Temple Aaron’s 131-Year-Old Story Almost Came To An End. This Is How The Synagogue’s Advocates Wrote The Next Page

March 5, 2020
Temple Aaron In TrinidadTemple Aaron In TrinidadCourtesy Temple Aaron
Temple Aaron in Trinidad. The synagogue is 131 years old.

Temple Aaron in Trinidad has been a part of Randy and Ron Rubin’s life since they were kids. The brothers and their family have been taking care of the synagogue since the 80s.

“It has meant our religious education since we were little boys. One of my most vivid memories is my bar mitzvah,” Ron said. “It was a meaningful moment in time … We were the only Jewish family to have bar mitzvahs there for many many years.”

Randy, who lives about 20 miles south of the temple in Raton, New Mexico, said it has a lot of generational ties for him. He remembers being the only kids running around at one time.

“My parents attended there,” he said. “And my children were bar mitzvahed and bat mitzvahed respectively.”

Temple Aaron is Colorado’s oldest continuously operating synagogue. It has a brick facade all the way around. The building is two stories high with an onion dome on top. Two large wooden, carved doors greet guests in. 

In 2016, it all nearly came to an end when Temple Aaron temporarily closed and the Rubins considered selling it. Maintaining the building got to be so expensive after the 2008 economic crash and significant repairs needed to be made. Since then, the community has rallied behind the synagogue with a more robust board and support from across Colorado and New Mexico. People also travel from across the country to see the historic building. But leaders say it still faces challenges.

At its height, in the late 19th Century, Temple Aaron had about 75 families who were part of the regular congregation. 

Historic Photo Of Temple Aaron In TrinidadCourtesy Colorado Preservation, Inc.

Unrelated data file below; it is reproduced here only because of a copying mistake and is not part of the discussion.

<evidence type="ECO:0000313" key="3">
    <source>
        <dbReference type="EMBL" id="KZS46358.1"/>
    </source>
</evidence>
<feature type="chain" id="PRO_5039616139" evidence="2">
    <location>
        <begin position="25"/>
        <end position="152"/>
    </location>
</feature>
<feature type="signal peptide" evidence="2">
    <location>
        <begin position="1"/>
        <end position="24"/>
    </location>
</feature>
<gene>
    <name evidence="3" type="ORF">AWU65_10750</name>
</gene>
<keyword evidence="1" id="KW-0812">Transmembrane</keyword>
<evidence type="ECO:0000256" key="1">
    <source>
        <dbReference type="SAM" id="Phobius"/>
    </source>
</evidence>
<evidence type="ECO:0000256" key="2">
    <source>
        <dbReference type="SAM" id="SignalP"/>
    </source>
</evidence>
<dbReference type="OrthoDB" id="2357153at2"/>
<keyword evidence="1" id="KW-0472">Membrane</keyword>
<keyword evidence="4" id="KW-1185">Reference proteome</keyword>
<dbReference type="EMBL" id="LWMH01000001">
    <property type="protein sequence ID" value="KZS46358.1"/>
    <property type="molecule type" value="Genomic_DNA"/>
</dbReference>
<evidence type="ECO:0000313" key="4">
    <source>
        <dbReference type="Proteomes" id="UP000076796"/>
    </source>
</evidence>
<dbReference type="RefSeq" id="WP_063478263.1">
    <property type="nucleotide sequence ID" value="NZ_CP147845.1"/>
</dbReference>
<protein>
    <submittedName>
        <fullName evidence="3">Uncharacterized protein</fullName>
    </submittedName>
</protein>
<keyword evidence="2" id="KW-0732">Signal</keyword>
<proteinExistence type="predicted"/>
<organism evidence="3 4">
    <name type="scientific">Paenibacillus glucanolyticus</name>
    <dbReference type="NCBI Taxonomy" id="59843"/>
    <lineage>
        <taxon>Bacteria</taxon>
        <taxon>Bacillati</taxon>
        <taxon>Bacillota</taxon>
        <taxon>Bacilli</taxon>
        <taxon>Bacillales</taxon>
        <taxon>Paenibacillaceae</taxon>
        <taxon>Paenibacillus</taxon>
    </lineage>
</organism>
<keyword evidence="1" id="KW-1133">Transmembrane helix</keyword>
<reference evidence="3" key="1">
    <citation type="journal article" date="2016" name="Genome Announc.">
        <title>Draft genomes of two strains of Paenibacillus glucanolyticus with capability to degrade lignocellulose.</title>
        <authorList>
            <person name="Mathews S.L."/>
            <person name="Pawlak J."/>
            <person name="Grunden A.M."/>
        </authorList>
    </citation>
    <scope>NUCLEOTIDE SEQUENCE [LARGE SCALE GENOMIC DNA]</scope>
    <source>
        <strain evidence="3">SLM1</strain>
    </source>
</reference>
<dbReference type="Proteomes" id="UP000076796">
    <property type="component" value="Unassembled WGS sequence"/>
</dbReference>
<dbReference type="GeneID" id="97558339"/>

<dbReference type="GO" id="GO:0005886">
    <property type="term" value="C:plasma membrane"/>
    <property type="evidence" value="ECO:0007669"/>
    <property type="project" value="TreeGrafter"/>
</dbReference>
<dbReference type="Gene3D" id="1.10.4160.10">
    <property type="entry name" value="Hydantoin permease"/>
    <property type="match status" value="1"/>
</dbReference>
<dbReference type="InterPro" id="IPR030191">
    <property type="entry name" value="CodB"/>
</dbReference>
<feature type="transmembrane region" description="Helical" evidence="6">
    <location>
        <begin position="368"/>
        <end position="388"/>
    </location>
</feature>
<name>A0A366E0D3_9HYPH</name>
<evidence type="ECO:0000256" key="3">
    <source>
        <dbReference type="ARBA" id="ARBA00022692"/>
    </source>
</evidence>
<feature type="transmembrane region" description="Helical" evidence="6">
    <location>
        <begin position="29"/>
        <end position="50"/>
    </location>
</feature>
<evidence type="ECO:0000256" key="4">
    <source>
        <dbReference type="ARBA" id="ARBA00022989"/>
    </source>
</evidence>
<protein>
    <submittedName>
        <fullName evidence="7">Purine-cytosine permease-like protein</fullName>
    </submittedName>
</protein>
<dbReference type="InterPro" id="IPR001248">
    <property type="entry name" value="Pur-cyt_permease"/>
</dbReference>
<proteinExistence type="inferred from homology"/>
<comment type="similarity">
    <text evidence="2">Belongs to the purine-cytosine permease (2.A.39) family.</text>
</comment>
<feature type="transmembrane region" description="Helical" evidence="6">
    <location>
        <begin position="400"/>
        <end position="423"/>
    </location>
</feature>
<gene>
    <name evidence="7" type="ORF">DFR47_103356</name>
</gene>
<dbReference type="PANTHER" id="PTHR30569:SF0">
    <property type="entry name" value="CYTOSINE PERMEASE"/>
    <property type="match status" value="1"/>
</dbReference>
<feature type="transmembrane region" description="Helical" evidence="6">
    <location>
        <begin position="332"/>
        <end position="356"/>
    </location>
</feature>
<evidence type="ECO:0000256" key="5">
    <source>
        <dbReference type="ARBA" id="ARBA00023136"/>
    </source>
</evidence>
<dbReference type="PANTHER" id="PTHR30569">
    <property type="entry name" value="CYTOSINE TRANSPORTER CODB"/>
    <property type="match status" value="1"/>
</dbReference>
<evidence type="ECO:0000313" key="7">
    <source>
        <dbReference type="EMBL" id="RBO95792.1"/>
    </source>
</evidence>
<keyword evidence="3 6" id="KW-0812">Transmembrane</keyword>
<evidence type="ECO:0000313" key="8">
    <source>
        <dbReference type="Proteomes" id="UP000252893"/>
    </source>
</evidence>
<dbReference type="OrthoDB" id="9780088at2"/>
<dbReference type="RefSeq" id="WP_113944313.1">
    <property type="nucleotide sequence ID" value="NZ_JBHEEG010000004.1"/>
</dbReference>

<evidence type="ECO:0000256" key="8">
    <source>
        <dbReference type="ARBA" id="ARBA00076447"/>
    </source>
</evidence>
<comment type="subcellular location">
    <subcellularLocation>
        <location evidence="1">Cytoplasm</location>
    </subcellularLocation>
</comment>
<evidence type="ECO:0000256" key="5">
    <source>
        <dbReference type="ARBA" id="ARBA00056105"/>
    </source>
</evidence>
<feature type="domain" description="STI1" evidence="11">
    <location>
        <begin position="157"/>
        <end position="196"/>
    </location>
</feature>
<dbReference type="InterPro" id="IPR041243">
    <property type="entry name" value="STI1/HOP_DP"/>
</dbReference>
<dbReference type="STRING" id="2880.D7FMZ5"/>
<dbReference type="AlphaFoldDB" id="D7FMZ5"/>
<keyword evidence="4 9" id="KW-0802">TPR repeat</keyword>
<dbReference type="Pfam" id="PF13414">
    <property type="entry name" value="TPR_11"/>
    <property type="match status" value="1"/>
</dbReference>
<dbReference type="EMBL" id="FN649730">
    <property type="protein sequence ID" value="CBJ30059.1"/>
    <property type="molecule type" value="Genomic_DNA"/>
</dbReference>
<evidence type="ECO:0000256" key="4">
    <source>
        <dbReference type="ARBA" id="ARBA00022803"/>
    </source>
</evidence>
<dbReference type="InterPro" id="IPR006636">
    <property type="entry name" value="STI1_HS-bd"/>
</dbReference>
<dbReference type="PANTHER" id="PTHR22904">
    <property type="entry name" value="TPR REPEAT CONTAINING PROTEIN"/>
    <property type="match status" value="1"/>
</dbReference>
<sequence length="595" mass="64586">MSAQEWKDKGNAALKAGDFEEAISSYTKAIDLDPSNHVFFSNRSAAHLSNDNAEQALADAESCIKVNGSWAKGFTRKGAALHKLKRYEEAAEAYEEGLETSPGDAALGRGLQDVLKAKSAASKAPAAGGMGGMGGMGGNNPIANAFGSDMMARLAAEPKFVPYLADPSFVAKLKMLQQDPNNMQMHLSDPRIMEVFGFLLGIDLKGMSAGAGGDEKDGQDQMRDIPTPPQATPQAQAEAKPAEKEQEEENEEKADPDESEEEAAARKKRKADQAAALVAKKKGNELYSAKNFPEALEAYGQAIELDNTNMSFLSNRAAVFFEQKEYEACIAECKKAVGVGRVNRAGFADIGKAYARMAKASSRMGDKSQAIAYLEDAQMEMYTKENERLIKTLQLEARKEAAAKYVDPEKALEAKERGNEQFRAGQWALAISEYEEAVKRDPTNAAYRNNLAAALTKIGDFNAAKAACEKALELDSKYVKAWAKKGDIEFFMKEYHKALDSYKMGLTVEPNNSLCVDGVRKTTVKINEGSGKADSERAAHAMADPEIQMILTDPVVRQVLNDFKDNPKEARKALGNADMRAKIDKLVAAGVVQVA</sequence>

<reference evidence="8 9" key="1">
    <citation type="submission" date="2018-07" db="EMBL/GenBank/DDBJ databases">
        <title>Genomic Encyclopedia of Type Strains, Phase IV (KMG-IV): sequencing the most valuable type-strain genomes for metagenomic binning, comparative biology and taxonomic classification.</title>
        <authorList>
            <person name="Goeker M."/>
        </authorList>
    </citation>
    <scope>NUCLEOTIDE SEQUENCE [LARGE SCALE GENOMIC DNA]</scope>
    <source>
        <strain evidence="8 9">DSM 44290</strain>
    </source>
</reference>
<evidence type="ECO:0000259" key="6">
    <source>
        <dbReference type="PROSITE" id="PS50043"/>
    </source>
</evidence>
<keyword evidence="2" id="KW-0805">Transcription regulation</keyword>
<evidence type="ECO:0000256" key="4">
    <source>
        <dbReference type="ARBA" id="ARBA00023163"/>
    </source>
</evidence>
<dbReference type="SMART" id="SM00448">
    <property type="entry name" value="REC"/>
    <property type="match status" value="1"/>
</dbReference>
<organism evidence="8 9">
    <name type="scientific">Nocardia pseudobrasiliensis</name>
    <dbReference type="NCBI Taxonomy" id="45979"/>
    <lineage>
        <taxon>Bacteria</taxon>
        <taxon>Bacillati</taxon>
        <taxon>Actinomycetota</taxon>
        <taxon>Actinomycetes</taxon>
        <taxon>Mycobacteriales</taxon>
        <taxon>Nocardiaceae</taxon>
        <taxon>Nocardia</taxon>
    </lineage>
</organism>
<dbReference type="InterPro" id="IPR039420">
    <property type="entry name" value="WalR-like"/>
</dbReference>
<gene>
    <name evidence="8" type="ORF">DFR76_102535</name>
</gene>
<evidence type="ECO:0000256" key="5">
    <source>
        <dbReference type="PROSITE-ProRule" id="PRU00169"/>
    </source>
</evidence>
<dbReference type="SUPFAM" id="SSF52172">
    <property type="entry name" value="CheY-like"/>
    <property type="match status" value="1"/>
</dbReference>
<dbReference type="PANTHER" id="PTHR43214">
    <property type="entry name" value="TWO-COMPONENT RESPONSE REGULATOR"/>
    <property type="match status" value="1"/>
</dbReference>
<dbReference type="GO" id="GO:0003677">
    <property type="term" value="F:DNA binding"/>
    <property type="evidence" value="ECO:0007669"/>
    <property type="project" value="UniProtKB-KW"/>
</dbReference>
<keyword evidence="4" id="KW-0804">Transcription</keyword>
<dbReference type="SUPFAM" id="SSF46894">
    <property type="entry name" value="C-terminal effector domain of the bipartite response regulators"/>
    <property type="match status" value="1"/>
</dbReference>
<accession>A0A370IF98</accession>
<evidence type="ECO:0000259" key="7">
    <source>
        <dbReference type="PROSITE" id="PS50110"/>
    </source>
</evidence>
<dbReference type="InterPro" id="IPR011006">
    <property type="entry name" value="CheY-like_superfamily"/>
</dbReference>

A historic photo of Temple Aaron in Trinidad. The synagogue is 131 years old.

Kim Grant is a temple board member who also directs a Colorado Preservation, Inc. program that works to preserve historic places and archeological sites. He said the temple tells the story of German-Jewish settlers migrating west, particularly across the Sante Fe Trail, and settling in Trinidad.

“Some of the leading members of the community, including Sam Jaffa, who was Trinidad's first mayor, were Jewish,” Grant said. “There was a kind of a merchant and professional class of people there that built like the Jaffa Opera House and a number of mercantile stores and businesses there and played a role in the community and its development.”

In 1883, Trinidad’s Jewish community organized a congregation that brought people from around the region — from Raton and Albuquerque, New Mexico, all the way to Pueblo. The temple was built in 1889 and affiliated with the Reform Movement, a Jewish denomination that honors Jewish traditions but acknowledges the religion may change and evolve over time.

European Jews of different persuasions also migrated to Trinidad from Galveston, Texas during the Galveston Movement in the early 1900s, which brought new perspectives to Temple Aaron. 

The building was designed by Isaac Hamilton Rapp, who is credited with creating the Santa Fe style of architecture and built over 80 buildings in Trinidad alone, Grant said.